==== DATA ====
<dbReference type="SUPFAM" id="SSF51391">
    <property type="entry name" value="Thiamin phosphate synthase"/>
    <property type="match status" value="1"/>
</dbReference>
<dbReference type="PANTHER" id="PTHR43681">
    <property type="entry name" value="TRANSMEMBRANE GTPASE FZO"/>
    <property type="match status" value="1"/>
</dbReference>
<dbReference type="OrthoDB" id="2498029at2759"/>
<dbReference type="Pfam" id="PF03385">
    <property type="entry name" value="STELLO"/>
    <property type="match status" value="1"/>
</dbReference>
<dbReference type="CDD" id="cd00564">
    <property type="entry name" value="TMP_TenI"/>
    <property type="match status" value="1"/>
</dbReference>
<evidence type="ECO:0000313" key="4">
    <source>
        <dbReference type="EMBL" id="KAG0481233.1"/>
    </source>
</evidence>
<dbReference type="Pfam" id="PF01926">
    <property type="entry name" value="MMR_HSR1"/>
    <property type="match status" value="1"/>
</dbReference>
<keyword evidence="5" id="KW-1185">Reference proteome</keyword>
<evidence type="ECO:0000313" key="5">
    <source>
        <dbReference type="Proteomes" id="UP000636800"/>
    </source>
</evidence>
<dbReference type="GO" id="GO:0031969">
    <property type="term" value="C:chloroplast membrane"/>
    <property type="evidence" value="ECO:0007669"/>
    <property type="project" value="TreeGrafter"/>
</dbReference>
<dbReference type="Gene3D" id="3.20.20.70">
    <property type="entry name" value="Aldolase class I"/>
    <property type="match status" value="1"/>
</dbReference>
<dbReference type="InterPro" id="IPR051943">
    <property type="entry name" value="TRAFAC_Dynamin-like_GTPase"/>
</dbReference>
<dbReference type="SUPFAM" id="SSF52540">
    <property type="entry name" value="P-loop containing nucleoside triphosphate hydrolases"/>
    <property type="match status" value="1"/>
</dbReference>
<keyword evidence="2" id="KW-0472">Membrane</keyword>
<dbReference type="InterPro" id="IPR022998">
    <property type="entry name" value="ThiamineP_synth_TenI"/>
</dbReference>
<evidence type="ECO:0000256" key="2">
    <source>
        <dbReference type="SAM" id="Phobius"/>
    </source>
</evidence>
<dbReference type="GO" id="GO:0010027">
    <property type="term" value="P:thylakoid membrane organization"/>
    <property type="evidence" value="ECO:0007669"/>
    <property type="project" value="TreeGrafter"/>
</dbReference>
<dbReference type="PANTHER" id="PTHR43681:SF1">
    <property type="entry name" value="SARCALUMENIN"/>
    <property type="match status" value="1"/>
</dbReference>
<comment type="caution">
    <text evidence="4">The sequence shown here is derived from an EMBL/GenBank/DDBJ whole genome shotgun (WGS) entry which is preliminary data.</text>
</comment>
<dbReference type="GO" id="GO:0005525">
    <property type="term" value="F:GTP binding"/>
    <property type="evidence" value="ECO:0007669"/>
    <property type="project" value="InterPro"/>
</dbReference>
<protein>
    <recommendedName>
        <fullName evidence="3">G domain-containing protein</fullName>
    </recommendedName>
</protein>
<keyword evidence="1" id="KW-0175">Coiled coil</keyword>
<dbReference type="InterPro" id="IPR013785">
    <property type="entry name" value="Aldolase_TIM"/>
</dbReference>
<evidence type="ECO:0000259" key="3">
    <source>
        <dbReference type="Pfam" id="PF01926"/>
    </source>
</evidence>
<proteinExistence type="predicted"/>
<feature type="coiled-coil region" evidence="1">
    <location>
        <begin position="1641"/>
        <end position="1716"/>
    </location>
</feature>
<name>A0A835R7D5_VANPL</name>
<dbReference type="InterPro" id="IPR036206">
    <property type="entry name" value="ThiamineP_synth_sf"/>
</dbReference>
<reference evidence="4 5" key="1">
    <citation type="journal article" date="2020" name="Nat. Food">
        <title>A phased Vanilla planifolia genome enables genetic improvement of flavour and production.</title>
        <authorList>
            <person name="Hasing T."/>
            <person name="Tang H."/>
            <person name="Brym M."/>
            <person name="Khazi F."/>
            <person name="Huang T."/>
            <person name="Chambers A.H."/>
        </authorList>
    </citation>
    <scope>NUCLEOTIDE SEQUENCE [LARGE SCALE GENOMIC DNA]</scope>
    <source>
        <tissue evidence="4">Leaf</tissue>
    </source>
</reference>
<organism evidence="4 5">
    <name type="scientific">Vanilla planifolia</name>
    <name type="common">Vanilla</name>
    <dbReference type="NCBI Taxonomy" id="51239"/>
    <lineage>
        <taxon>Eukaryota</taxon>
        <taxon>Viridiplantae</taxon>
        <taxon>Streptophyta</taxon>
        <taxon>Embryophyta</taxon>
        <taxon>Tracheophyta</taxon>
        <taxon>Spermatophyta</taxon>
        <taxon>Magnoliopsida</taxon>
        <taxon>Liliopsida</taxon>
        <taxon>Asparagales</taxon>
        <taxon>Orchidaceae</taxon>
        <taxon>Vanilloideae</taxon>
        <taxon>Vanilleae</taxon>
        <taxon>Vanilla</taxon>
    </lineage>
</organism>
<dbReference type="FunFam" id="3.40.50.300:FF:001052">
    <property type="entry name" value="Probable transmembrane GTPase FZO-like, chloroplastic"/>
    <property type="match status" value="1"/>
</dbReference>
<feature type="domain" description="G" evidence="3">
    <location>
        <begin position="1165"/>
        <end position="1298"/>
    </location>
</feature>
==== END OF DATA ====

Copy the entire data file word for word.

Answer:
<dbReference type="SUPFAM" id="SSF51391">
    <property type="entry name" value="Thiamin phosphate synthase"/>
    <property type="match status" value="1"/>
</dbReference>
<dbReference type="PANTHER" id="PTHR43681">
    <property type="entry name" value="TRANSMEMBRANE GTPASE FZO"/>
    <property type="match status" value="1"/>
</dbReference>
<dbReference type="OrthoDB" id="2498029at2759"/>
<dbReference type="Pfam" id="PF03385">
    <property type="entry name" value="STELLO"/>
    <property type="match status" value="1"/>
</dbReference>
<dbReference type="CDD" id="cd00564">
    <property type="entry name" value="TMP_TenI"/>
    <property type="match status" value="1"/>
</dbReference>
<evidence type="ECO:0000313" key="4">
    <source>
        <dbReference type="EMBL" id="KAG0481233.1"/>
    </source>
</evidence>
<dbReference type="Pfam" id="PF01926">
    <property type="entry name" value="MMR_HSR1"/>
    <property type="match status" value="1"/>
</dbReference>
<keyword evidence="5" id="KW-1185">Reference proteome</keyword>
<evidence type="ECO:0000313" key="5">
    <source>
        <dbReference type="Proteomes" id="UP000636800"/>
    </source>
</evidence>
<dbReference type="GO" id="GO:0031969">
    <property type="term" value="C:chloroplast membrane"/>
    <property type="evidence" value="ECO:0007669"/>
    <property type="project" value="TreeGrafter"/>
</dbReference>
<dbReference type="Gene3D" id="3.20.20.70">
    <property type="entry name" value="Aldolase class I"/>
    <property type="match status" value="1"/>
</dbReference>
<dbReference type="InterPro" id="IPR051943">
    <property type="entry name" value="TRAFAC_Dynamin-like_GTPase"/>
</dbReference>
<dbReference type="SUPFAM" id="SSF52540">
    <property type="entry name" value="P-loop containing nucleoside triphosphate hydrolases"/>
    <property type="match status" value="1"/>
</dbReference>
<keyword evidence="2" id="KW-0472">Membrane</keyword>
<dbReference type="InterPro" id="IPR022998">
    <property type="entry name" value="ThiamineP_synth_TenI"/>
</dbReference>
<evidence type="ECO:0000256" key="2">
    <source>
        <dbReference type="SAM" id="Phobius"/>
    </source>
</evidence>
<dbReference type="GO" id="GO:0010027">
    <property type="term" value="P:thylakoid membrane organization"/>
    <property type="evidence" value="ECO:0007669"/>
    <property type="project" value="TreeGrafter"/>
</dbReference>
<dbReference type="PANTHER" id="PTHR43681:SF1">
    <property type="entry name" value="SARCALUMENIN"/>
    <property type="match status" value="1"/>
</dbReference>
<comment type="caution">
    <text evidence="4">The sequence shown here is derived from an EMBL/GenBank/DDBJ whole genome shotgun (WGS) entry which is preliminary data.</text>
</comment>
<dbReference type="GO" id="GO:0005525">
    <property type="term" value="F:GTP binding"/>
    <property type="evidence" value="ECO:0007669"/>
    <property type="project" value="InterPro"/>
</dbReference>
<protein>
    <recommendedName>
        <fullName evidence="3">G domain-containing protein</fullName>
    </recommendedName>
</protein>
<keyword evidence="1" id="KW-0175">Coiled coil</keyword>
<dbReference type="InterPro" id="IPR013785">
    <property type="entry name" value="Aldolase_TIM"/>
</dbReference>
<evidence type="ECO:0000259" key="3">
    <source>
        <dbReference type="Pfam" id="PF01926"/>
    </source>
</evidence>
<proteinExistence type="predicted"/>
<feature type="coiled-coil region" evidence="1">
    <location>
        <begin position="1641"/>
        <end position="1716"/>
    </location>
</feature>
<name>A0A835R7D5_VANPL</name>
<dbReference type="InterPro" id="IPR036206">
    <property type="entry name" value="ThiamineP_synth_sf"/>
</dbReference>
<reference evidence="4 5" key="1">
    <citation type="journal article" date="2020" name="Nat. Food">
        <title>A phased Vanilla planifolia genome enables genetic improvement of flavour and production.</title>
        <authorList>
            <person name="Hasing T."/>
            <person name="Tang H."/>
            <person name="Brym M."/>
            <person name="Khazi F."/>
            <person name="Huang T."/>
            <person name="Chambers A.H."/>
        </authorList>
    </citation>
    <scope>NUCLEOTIDE SEQUENCE [LARGE SCALE GENOMIC DNA]</scope>
    <source>
        <tissue evidence="4">Leaf</tissue>
    </source>
</reference>
<organism evidence="4 5">
    <name type="scientific">Vanilla planifolia</name>
    <name type="common">Vanilla</name>
    <dbReference type="NCBI Taxonomy" id="51239"/>
    <lineage>
        <taxon>Eukaryota</taxon>
        <taxon>Viridiplantae</taxon>
        <taxon>Streptophyta</taxon>
        <taxon>Embryophyta</taxon>
        <taxon>Tracheophyta</taxon>
        <taxon>Spermatophyta</taxon>
        <taxon>Magnoliopsida</taxon>
        <taxon>Liliopsida</taxon>
        <taxon>Asparagales</taxon>
        <taxon>Orchidaceae</taxon>
        <taxon>Vanilloideae</taxon>
        <taxon>Vanilleae</taxon>
        <taxon>Vanilla</taxon>
    </lineage>
</organism>
<dbReference type="FunFam" id="3.40.50.300:FF:001052">
    <property type="entry name" value="Probable transmembrane GTPase FZO-like, chloroplastic"/>
    <property type="match status" value="1"/>
</dbReference>
<feature type="domain" description="G" evidence="3">
    <location>
        <begin position="1165"/>
        <end position="1298"/>
    </location>
</feature>